Harriet Harman rejects claims of witch hunt as more MPs drawn into sleaze claims
She said “it’s not a witch hunt, it’s long overdue”.
Labour’s Harriet Harman has hit back at claims that Westminster is in the grip of a witch hunt as accusations of sexual harassment continue to swirl around Parliament.
The former deputy party leader told the BBC: “There are a lot of men saying this has been totally blown out of all proportion, this a witch hunt. No, it’s not a witch hunt, it’s long overdue.”
The remarks were at odds with Tory backbencher Sir Roger Gale who said MPs and other prominent figures were on a “hiding to nothing” as it was difficult to refute claims about alleged incidents years ago.
Giving a hypothetical example of a woman claiming a man kissed her in a lift five years ago, Sir Roger told BBC Radio 4’s Today programme: “How does a Member of Parliament refute that? It’s a witch hunt.”
Roger Gale, defending sexual harassment on @BBCr4today is exactly why nothing ever changes for good. BS, slippery slope arguments 🙄— John Amaechi OBE (@JohnAmaechi) November 4, 2017
The comments came as a string of MPs moved to deny allegations of inappropriate conduct.
And shadow foreign secretary Emily Thornberry said she is ashamed at some of the “disgusting” allegations of sexual abuse in the Labour Party.
Ms Thornberry, who said she had experienced inappropriate behaviour, told the BBC: “Some of the things that I have heard in the last week have been so disgusting and I am ashamed that this could happen in the Labour Party.”
Shadow chancellor John McDonnell called for party leaders to agree new independent procedures when they meet next week to discuss how to deal with sexual harassment claims.
He told the BBC: “We have had one of our members come forward and said that she was raped. That is just unacceptable.
“We have had sexual harassment across all the political parties by the looks of it. So, we have got to tackle it.”
Chairman of the Committee on Standards in Public Life, Lord Bew, said outside bodies needed to be involved in harassment investigations to avoid claims of a cover up.
He told the BBC: “The parties need to get a grip of this issue of accountability. It’s vital that these things are not seen to be done in-house.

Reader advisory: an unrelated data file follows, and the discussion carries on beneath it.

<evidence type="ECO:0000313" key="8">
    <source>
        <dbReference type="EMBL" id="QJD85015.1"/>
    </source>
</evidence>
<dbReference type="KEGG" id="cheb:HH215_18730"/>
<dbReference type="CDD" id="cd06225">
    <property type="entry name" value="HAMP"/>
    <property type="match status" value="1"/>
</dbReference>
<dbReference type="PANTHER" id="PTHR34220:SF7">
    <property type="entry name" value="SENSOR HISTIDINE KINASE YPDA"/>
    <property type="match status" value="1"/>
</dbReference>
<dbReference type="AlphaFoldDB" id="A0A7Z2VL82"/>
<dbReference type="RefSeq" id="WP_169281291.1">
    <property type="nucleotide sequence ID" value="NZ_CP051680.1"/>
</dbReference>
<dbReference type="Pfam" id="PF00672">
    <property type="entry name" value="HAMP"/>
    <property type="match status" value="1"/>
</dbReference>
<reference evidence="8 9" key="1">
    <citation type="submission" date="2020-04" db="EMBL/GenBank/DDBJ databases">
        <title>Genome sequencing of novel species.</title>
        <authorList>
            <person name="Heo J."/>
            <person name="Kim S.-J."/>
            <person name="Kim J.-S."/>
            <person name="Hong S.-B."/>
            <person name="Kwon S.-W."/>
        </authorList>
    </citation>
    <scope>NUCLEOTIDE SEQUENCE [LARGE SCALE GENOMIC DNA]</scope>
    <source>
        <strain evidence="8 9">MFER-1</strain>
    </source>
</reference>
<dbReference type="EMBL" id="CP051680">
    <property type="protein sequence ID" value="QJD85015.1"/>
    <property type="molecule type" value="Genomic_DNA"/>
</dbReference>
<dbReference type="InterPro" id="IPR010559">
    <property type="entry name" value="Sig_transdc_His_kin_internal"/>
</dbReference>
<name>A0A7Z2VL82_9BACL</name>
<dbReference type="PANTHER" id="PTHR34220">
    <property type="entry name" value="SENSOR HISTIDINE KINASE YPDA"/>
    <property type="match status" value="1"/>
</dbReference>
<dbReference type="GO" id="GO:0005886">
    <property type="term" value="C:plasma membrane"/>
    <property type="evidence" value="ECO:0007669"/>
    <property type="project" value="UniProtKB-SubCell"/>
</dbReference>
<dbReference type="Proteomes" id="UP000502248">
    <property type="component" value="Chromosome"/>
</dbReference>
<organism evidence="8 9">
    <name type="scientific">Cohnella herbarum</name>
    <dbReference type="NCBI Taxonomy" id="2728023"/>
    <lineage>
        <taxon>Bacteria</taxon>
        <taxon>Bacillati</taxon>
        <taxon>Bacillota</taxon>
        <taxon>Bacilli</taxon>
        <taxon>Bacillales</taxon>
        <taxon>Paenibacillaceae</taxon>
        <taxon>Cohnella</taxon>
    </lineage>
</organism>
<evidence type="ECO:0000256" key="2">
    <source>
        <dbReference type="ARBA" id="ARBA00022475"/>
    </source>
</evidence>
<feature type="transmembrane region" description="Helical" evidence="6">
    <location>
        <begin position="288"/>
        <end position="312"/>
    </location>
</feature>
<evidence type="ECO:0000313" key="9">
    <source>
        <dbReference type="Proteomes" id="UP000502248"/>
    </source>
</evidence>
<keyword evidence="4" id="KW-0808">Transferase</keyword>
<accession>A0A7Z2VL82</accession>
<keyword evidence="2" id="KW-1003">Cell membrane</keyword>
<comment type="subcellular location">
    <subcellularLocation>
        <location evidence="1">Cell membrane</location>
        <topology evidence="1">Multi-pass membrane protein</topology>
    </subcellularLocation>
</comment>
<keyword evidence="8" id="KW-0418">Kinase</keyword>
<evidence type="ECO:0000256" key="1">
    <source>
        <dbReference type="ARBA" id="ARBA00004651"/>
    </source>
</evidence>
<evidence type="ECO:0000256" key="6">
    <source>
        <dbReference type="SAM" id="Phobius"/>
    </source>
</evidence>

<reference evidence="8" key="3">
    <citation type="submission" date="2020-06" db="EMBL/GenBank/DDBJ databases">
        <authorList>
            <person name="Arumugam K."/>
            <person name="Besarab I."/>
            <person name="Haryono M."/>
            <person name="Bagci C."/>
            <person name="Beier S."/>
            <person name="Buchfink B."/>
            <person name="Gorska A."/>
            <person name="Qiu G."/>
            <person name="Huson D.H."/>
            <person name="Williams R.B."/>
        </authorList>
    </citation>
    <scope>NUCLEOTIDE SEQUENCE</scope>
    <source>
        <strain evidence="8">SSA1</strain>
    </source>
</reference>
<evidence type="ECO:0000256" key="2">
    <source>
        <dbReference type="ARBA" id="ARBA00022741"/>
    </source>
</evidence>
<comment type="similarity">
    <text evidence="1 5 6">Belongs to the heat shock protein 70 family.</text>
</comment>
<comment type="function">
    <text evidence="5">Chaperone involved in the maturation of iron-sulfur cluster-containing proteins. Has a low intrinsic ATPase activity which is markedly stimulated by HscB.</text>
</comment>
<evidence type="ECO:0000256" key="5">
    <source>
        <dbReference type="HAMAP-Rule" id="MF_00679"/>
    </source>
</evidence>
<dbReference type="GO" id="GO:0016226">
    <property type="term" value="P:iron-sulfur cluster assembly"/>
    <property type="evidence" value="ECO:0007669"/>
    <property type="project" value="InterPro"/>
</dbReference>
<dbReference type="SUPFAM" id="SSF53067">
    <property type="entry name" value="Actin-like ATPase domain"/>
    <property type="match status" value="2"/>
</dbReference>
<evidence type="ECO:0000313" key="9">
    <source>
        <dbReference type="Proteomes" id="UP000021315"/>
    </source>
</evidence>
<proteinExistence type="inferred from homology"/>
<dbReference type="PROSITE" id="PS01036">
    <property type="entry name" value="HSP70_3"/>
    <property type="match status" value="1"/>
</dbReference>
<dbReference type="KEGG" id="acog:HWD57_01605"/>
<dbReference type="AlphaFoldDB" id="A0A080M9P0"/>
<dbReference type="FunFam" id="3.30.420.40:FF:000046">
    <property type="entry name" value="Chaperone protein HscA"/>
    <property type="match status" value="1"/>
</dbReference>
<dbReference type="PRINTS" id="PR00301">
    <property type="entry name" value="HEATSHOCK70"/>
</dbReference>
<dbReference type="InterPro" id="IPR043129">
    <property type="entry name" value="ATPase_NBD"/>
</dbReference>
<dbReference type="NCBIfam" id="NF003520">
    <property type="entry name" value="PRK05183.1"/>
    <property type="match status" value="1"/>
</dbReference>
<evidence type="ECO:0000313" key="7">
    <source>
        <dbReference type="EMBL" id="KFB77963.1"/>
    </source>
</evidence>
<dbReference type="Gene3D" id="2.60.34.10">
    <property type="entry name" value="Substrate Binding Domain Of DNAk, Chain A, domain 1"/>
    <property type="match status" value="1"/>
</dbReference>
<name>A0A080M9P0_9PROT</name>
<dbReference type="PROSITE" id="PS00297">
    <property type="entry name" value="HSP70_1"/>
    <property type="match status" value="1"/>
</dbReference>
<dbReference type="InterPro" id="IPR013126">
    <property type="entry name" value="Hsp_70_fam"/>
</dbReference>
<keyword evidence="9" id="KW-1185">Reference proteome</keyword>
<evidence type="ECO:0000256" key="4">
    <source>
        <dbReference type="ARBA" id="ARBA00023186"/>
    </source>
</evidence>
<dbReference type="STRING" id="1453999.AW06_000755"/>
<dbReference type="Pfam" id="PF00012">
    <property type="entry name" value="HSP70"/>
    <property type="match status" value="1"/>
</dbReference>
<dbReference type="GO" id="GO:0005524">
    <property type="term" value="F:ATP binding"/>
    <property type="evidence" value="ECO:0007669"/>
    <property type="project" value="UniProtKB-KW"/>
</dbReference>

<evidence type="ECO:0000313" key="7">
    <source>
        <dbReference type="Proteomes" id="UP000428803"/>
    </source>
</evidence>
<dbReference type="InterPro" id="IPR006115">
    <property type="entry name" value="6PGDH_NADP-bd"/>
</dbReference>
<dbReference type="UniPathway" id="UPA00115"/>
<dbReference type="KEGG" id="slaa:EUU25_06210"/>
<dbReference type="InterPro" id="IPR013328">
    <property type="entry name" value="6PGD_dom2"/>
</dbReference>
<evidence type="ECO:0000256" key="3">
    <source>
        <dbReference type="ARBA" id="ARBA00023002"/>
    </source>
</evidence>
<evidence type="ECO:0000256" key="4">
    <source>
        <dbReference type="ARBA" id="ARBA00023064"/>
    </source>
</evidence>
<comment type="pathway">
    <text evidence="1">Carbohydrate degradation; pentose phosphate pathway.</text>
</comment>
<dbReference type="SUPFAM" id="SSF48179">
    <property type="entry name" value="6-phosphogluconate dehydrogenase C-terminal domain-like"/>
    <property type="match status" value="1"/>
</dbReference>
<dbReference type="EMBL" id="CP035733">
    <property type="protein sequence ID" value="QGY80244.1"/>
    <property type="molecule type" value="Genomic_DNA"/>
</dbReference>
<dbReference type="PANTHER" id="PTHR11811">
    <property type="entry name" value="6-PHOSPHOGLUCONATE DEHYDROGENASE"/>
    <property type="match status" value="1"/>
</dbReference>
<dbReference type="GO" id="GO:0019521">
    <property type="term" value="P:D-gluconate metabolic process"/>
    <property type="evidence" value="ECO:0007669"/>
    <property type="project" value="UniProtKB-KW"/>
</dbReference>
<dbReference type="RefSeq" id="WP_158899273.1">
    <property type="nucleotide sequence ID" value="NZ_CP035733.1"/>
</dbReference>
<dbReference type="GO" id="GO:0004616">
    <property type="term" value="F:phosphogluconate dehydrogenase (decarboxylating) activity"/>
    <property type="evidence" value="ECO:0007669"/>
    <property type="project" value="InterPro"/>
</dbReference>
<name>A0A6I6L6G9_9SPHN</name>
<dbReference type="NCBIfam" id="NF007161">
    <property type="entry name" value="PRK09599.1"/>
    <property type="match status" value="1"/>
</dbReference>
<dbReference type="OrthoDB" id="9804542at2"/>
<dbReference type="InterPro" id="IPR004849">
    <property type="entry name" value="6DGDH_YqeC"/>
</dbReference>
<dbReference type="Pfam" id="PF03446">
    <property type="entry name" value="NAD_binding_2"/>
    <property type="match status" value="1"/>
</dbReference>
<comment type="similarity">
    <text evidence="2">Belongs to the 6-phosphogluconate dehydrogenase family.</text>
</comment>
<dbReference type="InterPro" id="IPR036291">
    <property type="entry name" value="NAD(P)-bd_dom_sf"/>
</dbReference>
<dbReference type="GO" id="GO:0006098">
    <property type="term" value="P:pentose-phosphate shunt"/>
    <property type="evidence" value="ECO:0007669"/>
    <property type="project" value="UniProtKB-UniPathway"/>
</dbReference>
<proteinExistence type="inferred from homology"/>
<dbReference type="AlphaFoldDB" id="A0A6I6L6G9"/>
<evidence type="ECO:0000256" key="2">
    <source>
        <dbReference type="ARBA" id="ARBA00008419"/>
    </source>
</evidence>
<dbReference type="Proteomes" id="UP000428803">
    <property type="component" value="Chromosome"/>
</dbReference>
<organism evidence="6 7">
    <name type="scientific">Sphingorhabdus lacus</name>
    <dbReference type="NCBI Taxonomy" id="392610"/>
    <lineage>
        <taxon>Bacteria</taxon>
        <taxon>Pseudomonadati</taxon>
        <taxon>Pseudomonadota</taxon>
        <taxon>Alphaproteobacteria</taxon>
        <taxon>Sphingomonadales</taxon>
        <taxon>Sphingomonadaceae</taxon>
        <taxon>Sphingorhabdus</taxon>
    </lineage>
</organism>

“It is vital that there are people outside Parliament in cases of harassment, and so on, who are there, who can give some reassurance to the public that this is not just another cover up.”
As Westminster was hit by fresh claims of inappropriate behaviour, three MPs denied wrongdoing.
Norwich South MP Clive Lewis denied a claim that he groped a woman at the Labour conference in September after it emerged that the party was investigating a formal complaint against him.
Former Foreign Office minister Ivan Lewis denied he had made non-consensual sexual advances toward women.
The Bury South MP made the remarks after BuzzFeed News reported that a woman alleged he had touched her leg and invited her to his house when she was 19 and at a Labour Party event in 2010.
Mr Lewis said he had “never made non-consensual sexual comments or sexual advances to women”.
Suspended Labour MP Kelvin Hopkins said he categorically denied allegations of inappropriate conduct made by activist Ava Etemadzadeh which the party is investigating.
Meanwhile, Tory former minister Anna Soubry claimed to the Times that Downing Street had received a new allegation against Sir Michael Fallon before his shock resignation as defence secretary.
For goodness sake it’s very simple: Parliament should have the same standards of behaviour & HR as any other workplace @BBCr4today— Anna Soubry MP (@Anna_Soubry) November 4, 2017
The newspaper reported that Sir Michael said the claim was untrue and libellous. Downing Street declined to comment.